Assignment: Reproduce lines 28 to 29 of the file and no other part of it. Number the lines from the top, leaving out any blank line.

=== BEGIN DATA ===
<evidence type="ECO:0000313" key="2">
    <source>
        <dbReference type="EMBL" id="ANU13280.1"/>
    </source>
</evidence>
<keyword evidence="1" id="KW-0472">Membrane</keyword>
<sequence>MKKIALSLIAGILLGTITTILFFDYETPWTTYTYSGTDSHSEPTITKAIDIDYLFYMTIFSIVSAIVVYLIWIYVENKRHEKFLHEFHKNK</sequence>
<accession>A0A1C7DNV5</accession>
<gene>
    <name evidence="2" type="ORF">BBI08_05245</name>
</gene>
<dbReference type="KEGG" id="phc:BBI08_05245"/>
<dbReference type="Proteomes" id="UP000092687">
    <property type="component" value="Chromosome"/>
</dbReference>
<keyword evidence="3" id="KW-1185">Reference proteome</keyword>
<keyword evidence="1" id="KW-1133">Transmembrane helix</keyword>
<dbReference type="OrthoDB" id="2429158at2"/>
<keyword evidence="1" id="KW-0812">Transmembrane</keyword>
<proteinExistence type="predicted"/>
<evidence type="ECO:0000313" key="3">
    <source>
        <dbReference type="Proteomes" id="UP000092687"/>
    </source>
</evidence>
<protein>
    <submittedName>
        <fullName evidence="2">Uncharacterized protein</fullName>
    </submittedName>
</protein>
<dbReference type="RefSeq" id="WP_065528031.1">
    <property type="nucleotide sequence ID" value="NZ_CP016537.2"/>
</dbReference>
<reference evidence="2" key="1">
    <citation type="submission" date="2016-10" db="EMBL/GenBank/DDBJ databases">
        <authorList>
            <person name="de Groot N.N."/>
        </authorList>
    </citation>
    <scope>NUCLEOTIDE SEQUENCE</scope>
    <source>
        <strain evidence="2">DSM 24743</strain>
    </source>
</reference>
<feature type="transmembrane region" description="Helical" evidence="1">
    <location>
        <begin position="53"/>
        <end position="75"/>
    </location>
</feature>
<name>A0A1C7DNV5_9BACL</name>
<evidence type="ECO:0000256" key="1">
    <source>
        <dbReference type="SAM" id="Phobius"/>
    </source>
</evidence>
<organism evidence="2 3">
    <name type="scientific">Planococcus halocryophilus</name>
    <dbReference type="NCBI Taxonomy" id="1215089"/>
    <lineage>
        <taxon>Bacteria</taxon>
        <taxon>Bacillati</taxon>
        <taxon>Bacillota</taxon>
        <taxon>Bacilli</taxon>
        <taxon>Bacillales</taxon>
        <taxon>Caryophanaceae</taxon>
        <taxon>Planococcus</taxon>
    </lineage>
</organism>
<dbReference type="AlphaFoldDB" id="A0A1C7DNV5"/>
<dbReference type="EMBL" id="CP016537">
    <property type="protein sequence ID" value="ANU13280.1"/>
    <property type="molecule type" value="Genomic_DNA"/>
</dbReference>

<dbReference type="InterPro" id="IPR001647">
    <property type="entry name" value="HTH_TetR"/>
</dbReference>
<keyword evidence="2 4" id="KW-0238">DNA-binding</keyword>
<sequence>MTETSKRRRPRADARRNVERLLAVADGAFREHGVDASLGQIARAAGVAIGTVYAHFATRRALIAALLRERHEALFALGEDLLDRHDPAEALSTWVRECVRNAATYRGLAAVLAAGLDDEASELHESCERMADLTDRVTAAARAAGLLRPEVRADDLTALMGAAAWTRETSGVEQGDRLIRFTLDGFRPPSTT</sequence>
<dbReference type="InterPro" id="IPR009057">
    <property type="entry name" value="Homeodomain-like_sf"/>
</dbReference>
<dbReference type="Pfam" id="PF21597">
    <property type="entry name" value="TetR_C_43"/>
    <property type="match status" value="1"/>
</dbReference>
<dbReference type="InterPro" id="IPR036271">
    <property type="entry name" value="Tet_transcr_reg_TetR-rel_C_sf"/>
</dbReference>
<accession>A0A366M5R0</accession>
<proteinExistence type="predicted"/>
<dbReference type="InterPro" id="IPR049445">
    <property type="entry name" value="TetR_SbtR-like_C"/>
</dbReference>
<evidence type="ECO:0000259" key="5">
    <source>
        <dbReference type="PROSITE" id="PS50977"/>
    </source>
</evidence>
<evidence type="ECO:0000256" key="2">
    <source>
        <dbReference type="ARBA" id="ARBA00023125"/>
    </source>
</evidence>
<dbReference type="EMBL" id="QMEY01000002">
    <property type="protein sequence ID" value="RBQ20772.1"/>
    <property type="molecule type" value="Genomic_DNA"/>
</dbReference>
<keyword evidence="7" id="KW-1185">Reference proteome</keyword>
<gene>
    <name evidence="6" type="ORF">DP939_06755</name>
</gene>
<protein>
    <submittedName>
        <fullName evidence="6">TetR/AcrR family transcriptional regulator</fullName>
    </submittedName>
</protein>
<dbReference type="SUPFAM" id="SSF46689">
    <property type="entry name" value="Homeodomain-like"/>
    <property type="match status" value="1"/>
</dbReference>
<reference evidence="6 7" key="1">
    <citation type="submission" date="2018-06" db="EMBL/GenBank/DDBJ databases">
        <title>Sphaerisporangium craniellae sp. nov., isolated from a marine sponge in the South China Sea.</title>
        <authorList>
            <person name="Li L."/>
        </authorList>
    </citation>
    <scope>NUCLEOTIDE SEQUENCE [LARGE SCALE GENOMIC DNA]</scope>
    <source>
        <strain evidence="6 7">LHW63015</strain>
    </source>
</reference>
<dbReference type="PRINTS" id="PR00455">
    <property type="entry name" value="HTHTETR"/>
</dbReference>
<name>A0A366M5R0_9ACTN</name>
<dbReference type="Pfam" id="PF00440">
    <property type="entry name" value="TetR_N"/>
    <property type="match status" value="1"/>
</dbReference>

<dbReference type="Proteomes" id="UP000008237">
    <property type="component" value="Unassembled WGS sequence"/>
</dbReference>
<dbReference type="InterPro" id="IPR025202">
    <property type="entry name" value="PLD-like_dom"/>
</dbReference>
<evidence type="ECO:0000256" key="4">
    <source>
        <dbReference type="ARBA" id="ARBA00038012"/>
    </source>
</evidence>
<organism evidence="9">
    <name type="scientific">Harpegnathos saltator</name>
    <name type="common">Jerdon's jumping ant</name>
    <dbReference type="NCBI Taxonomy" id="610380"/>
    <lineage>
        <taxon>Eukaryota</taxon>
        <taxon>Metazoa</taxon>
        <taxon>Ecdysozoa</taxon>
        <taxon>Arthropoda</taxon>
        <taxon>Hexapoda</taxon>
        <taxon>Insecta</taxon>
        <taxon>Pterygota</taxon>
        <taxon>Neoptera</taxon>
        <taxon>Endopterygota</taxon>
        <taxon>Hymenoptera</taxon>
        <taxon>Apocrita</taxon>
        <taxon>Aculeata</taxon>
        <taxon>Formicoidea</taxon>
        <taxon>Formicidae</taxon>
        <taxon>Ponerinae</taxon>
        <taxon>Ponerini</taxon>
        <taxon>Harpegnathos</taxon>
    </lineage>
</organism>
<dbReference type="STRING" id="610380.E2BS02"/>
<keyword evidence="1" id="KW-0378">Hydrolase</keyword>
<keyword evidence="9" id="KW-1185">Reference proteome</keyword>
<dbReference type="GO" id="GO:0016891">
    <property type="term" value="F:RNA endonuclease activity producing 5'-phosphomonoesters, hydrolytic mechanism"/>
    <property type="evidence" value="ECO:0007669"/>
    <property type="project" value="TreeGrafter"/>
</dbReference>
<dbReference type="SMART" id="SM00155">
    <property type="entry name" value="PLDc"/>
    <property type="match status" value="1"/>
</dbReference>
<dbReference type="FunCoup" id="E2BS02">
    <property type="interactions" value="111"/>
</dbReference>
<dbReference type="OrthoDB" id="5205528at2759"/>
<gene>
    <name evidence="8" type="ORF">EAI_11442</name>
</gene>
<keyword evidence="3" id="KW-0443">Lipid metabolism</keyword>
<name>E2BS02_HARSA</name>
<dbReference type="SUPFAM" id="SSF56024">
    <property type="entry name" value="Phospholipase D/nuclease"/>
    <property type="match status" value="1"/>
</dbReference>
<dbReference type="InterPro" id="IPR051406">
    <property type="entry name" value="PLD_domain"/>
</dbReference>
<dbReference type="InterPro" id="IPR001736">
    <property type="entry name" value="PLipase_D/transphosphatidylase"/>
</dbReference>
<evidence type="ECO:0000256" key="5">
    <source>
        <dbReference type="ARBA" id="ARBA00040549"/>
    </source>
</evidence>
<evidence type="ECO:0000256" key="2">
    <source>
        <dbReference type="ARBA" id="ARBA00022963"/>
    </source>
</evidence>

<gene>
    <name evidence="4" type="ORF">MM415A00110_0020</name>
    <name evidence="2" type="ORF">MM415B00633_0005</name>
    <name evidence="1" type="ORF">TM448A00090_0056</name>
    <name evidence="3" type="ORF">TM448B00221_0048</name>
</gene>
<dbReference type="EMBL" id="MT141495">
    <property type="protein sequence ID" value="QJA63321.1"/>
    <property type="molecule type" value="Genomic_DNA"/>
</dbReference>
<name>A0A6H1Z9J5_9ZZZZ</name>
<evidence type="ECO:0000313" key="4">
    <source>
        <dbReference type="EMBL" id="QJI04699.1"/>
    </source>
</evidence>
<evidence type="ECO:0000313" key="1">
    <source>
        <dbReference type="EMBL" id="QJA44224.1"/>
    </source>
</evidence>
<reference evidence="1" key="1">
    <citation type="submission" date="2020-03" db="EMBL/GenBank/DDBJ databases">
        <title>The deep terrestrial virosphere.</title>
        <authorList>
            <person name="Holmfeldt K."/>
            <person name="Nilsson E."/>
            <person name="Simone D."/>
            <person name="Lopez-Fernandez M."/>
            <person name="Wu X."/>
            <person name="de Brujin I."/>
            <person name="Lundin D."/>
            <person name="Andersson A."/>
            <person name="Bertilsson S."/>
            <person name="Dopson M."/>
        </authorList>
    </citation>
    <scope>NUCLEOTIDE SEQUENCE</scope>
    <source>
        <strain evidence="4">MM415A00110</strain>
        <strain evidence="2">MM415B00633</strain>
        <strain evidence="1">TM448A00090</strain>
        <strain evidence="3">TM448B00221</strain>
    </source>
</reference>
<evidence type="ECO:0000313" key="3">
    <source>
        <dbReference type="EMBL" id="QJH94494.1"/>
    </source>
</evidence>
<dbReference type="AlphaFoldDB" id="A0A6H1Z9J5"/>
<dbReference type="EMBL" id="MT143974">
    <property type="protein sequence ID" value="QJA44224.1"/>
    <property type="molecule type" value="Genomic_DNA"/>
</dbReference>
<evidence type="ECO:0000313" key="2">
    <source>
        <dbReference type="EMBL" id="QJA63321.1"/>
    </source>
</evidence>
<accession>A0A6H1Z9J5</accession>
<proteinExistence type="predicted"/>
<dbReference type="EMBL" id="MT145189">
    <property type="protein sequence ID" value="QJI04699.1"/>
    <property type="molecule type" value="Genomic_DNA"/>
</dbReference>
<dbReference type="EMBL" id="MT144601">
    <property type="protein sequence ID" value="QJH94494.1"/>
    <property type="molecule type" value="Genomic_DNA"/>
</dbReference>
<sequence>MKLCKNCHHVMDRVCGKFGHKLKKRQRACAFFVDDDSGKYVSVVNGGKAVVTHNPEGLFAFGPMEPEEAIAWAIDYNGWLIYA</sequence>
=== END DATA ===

        <fullName evidence="2">Uncharacterized protein</fullName>
    </submittedName>